Amish Book Preface

Amish is a religion! The Amish clock did not simply stop ticking. Amish is a religion. The Amish people are not museum employees trying to show outsiders how things were done 100 years ago, nor are they entertainers like those who put on Civil War reenactments. Amish is a religion. Many tourists love to sneak photos of these unique people who seem so vulnerable and helpless. They are neither. They are a religion. The Amish do what they do for one reason only: it' s their religion. And they are not ashamed to let the world know that they are different. They are proud to be a people in the world, but not of it.

This Amish book is the study of a religion that began at the front door of a church in Wittenberg, Germany, where a young man named Luther nailed Ninety-five Theses. Lutherans, Reformed and Anabaptists grew out of that movement. We are about to focus especially on the Anabaptists and their descendants, the Hutterites, Mennonites and the Amish.

Many people enjoy the friendly shops, craft stores, restaurants and overall homey feeling they get when they visit Shipshewana, Indiana, or Lancaster County, Pennsylvania. These are fun and interesting places where millions of tourists walk the streets and sidewalks to contribute to the million dollar industry spawned by these Plain People. Few however take the time to learn much about them. Instead they just shrug their shoulders and admit that the sights are great, the products are well-made, but none of it makes any sense.

In this Amish book we will find some answers to the whys and wherefores of these people. It is indeed a difficult puzzle to piece together, but if we look at the puzzle pieces one by one, we begin to see what it is that makes this culture exist as it does.

Throughout this Amish book I have attempted to treat these people with utmost Christian respect. The Plain People deserve neither ridicule nor stoning, nor even odd looks. Instead we must begin to understand them in order to see their ways and their faith. Only then can we respond.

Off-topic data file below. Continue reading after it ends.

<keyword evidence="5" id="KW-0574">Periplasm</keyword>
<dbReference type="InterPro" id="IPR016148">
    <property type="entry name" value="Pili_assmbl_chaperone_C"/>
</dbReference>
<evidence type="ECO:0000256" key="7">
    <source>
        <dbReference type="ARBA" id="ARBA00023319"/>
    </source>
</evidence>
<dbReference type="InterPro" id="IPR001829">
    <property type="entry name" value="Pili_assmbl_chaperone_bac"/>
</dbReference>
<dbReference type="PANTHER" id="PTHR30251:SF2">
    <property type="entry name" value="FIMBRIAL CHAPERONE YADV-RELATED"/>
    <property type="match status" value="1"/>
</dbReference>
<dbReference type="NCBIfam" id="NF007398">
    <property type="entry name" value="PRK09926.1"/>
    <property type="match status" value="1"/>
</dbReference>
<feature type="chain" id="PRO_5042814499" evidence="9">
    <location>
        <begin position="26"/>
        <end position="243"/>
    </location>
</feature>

I would like to give special thanks to Amish book author Ruth Irene Garrett, for the valuable time she spent with me. Thanks to Ruth and her husband Ottie, I was able to ask the tough questions that only a former Amish person could answer. Ruth left her Amish home in Iowa to marry an "English" man. As a result she was excommunicated (by her bishop uncle), and shunned. Her candid answers to a multitude of questions gave me insights that no books could have. To Ruth and her husband I am most indebted.

I would also like to offer special thanks to Pastor Reuben Kleinsasser and the people of the Springfield Hutterite Colony just outside Winnipeg, Canada, for the hospitable tour, dinner and personal concert they gave my wife Edith and me, and to Hutterite Pastor Edward (last name withheld) for kindly answering my questions and reviewing the chapter on the Hutterites. Thanks are also in order for John and Esther (last name withheld), an Amish couple in Indiana, who took time to show us their home-based business and graciously invited us into their home, and to Mennonite pastor Joseph Yoder, head curator of the Mennohof Museum in Shipshewana, Indiana, for sitting down with me and answering my many questions. Very special thanks also go to best-selling author Beverly Lewis who gave of her time to clarify a number of important points.

Now let's jump into the car and head toward the back roads. Just maybe we'll see one of those buggies clippety-clopping along the shoulder, or maybe we'll happen to see an Amish woman hanging out her wash, or just maybe we'll catch a glimpse of some Amish kids running barefoot on their way to school.

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